Upon learning of Bubba Smith's death at age 66 this week, football fans may have remembered him as one of most fearsome defensive players of the 1960s, a stalwart in college at Michigan State and a key player in leading the Baltimore Colts to a victory in Super Bowl V. But he probably was just as well known to some people for his appearances in Miller Lite commercials or as an actor in movies and television. In fact, in the hours after his death, the word "Hightower" – a reference to his character Moses Hightower in the Police Academy films – was a trending topic on Twitter.
Here are some other notable, some not-so-notable, and one infamous athlete who became as well known for their roles away from sports as they were in competition:
Burt Reynolds: Before he was The Bandit and a 1970s Hollywood sex symbol, he was a Florida State running back.
Carl Weathers: The NFL barely knew him as a reserve for the Raiders. You and Rocky Balboa know him as "the Master of Disaster, the King of Sting, the Count of Monte Fisto, the one ... the only ... Apollo Creed."
Joe DiMaggio: Of course there's the 56-game hitting streak and the marriage to Marilyn Monroe that made this Yankee a baseball icon. But to a certain generation who never saw him play, he might also be remembered as "Mr. Coffee."
Larry Csonka: He helped the Miami Dolphins win two Super Bowls as a tough-guy running back. He traded aqua-covered pads for a hosting role on the late-1980s TV series "American Gladiators." No wonder he retired to Alaska to do a fishing show.
George Foreman: Few athletes have reinvented themselves more dramatically. In his first incarnation, he was the brooding basher taken down by Ali's "Rope a Dope" in The Rumble in the Jungle. He later became Big George, nice-guy hero to the masses as the oldest heavyweight champ in history. He had a short-lived TV show, playing, well, George. Even if you didn't know any of that, you know he's made millions selling a lean, mean grilling machine.
Merlin Olsen: This Hall of Famer was the anchor on the Rams' Fearsome Foursome defensive front. In retirement, he showed his sensitive side in commercials for FTD, a flower-deliver company. And he was one of the best football analysts of his era for NBC. If you were a child of the '70s, you knew him as Charles Ingalls' best friend on "Little House on the Prairie."
Bruce Jenner: This U.S. Olympian won decathlon gold in 1976 and was immortalized on a box of Wheaties. He starred in films and TV shows. But today, perhaps just as many people know him as stepdad to the Kardashian sisters from the reality show "Keeping Up with the Kardashians."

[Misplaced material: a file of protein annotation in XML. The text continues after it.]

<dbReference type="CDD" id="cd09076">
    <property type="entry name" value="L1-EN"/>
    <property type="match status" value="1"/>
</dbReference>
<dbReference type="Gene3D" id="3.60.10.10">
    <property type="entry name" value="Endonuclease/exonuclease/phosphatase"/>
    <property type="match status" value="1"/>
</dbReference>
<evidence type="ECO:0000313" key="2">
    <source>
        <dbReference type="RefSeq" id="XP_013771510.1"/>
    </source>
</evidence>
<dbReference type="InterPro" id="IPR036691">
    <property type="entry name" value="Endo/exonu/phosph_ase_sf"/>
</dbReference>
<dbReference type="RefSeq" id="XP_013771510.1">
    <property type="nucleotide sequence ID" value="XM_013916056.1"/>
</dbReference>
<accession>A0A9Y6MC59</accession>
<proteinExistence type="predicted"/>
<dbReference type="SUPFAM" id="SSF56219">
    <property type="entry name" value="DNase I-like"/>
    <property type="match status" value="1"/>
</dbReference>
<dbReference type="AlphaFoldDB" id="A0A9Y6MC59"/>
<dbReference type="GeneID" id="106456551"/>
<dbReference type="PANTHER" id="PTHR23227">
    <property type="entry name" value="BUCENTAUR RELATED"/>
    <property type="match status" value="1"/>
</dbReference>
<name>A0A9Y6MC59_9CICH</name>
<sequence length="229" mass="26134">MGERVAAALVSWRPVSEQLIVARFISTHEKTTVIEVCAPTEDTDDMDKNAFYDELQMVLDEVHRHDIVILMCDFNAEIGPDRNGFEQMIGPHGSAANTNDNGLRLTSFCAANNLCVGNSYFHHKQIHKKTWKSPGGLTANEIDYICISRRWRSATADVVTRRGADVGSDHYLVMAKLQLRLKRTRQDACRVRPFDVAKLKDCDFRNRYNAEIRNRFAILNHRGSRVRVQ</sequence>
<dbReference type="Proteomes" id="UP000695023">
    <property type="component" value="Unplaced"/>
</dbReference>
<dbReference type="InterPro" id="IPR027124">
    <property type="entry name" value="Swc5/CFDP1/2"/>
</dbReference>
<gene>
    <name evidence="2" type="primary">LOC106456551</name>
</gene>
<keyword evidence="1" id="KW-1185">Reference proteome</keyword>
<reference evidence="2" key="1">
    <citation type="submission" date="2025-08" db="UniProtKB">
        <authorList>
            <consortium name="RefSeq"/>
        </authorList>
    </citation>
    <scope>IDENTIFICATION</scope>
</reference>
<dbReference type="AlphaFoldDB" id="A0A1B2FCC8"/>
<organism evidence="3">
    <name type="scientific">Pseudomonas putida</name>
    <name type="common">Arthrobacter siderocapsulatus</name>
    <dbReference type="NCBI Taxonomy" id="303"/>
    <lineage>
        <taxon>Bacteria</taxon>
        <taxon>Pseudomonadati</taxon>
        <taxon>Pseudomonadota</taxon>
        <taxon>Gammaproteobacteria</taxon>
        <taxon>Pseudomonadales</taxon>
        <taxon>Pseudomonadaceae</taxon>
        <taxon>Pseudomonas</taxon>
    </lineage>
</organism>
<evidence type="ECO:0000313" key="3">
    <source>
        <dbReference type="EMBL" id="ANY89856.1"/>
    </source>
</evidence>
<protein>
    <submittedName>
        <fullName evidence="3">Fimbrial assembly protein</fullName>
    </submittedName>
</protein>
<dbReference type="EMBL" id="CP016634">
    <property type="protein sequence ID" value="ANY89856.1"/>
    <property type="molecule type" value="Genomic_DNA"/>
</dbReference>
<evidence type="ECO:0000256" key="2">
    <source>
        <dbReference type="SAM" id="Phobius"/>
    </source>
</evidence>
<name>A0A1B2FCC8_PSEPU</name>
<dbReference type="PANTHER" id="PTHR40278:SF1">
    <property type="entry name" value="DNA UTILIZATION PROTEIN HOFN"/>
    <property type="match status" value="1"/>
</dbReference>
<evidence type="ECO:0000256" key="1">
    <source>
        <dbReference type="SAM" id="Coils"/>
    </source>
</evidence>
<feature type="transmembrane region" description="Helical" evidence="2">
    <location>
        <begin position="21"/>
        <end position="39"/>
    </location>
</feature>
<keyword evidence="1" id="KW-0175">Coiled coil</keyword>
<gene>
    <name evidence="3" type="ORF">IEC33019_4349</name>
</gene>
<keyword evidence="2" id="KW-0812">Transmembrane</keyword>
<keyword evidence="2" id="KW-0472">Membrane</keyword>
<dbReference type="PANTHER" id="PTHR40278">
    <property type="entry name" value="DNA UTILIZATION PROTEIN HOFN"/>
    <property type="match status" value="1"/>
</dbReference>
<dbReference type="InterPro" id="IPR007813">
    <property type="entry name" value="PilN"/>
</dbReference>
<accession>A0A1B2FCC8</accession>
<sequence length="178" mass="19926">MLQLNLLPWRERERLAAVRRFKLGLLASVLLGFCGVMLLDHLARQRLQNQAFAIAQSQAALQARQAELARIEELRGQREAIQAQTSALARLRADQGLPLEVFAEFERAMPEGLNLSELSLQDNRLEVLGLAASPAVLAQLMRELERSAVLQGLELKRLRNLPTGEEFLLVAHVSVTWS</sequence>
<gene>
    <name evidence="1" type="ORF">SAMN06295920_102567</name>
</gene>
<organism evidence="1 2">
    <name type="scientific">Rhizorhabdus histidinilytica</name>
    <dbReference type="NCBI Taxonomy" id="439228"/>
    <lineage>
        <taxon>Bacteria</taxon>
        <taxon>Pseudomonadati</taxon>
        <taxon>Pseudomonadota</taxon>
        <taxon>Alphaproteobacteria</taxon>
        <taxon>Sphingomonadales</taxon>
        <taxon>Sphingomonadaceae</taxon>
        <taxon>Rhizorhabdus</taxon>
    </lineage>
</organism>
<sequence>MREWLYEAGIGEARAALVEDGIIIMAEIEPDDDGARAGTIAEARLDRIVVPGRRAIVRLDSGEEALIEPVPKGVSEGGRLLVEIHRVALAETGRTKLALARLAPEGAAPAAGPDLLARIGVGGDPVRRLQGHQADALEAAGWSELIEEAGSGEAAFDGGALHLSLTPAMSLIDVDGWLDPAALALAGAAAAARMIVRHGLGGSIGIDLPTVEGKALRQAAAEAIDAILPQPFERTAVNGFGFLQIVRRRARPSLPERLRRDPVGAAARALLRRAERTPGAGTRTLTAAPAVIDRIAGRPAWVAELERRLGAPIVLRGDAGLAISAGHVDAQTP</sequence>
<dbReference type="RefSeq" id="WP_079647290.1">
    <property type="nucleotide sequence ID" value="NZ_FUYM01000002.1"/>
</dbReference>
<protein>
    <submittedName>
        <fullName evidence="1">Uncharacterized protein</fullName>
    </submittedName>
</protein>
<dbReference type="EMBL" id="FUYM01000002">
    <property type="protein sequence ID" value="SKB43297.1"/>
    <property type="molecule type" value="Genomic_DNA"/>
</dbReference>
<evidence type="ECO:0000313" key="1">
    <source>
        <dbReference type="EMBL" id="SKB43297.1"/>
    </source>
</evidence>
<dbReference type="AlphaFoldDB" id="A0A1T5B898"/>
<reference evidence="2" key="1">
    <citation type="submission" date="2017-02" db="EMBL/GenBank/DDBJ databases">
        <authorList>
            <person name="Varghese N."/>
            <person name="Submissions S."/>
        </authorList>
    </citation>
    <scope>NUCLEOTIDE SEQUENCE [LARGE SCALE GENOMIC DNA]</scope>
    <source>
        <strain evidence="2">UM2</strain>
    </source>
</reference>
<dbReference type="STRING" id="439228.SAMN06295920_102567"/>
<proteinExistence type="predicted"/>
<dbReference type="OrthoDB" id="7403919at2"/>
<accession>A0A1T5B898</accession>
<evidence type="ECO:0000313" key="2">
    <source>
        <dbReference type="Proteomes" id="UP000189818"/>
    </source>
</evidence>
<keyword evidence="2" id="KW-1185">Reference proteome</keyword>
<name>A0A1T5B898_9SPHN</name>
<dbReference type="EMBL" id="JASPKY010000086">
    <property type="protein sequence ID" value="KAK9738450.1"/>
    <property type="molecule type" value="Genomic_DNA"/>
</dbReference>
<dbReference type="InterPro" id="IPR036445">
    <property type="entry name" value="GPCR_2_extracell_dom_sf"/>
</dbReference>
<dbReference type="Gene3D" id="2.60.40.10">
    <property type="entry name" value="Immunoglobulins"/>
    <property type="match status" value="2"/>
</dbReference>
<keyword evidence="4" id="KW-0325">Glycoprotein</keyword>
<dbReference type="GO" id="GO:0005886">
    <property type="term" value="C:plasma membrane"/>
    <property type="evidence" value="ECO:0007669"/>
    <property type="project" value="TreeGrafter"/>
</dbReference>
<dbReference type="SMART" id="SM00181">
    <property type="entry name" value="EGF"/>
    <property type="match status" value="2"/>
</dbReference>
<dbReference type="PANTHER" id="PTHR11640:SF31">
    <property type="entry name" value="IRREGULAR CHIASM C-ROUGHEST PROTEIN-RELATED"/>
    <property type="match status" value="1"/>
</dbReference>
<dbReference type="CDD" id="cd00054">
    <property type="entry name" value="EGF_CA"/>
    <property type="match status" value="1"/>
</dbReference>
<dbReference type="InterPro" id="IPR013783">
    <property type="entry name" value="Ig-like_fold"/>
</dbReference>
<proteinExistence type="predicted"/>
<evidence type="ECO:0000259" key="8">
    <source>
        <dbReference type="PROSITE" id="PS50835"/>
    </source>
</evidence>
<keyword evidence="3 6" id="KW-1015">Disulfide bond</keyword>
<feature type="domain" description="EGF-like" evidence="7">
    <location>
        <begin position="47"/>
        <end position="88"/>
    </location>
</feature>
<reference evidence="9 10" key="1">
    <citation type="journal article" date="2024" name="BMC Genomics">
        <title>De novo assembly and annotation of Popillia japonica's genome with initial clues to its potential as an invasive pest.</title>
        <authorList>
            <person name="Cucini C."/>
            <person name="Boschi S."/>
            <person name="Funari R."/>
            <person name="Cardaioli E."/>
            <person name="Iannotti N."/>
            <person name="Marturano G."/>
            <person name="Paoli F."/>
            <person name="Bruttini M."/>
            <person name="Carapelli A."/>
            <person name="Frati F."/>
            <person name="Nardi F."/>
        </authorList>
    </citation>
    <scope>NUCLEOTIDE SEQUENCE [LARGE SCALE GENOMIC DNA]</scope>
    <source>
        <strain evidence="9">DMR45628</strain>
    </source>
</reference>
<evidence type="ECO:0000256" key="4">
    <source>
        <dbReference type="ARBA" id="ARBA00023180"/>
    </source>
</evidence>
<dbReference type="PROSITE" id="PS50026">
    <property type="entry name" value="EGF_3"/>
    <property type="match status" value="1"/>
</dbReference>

Dick Butkus: This Chicago Bears icon tried mightily to gain success as an actor and always seemed to be linked to big Bubba as he starred in Miller Lite commercials and even a short-lived TV series with Smith. However, when your name is Butkus, you could win 10 Oscars and you'd still be the living definition of a football player.
Shaquille O'Neal: The Big Diesel was a decent rapper – though we're guessing Kobe Bryant isn't a fan – and has real potential for post-NBA stardom if he doesn't become a sheriff somewhere. But he'd better go buy up all the DVDs of "Kazaam."
Fred Williamson: "The Hammer" was a big star in the AFL with the Kansas City Chiefs, known for his big hits and forearm shivers. But getting KO'd himself by the Green Bay Packers in Super Bowl I may have encouraged him that action movies would be a safer exercise.
John Madden: He's immortalized by the video game that carries his name, image and voice. But how many people who play those games actually remember that he won a Super Bowl as arm-waving, sideline-stomping, burly, wavy-haired coach of the Raiders?
Bob Uecker: His laughable major league baseball career became a hysterical search for a front-row seat in Miller Lite commercials. In his role as wise-cracking Cleveland Indians announcer Harry Doyle in the Major League movies, he gave voice to the calls that every fan wishes their home team announcer could make.
O.J. Simpson: Before he was acquitted of double murder in one of America's most infamous trials, he was the NFL's first 2,000-yard rusher, hurdled through airports for Hertz and stumbled through his scenes as the bumbling Officer Nordberg in the Naked Gun movies.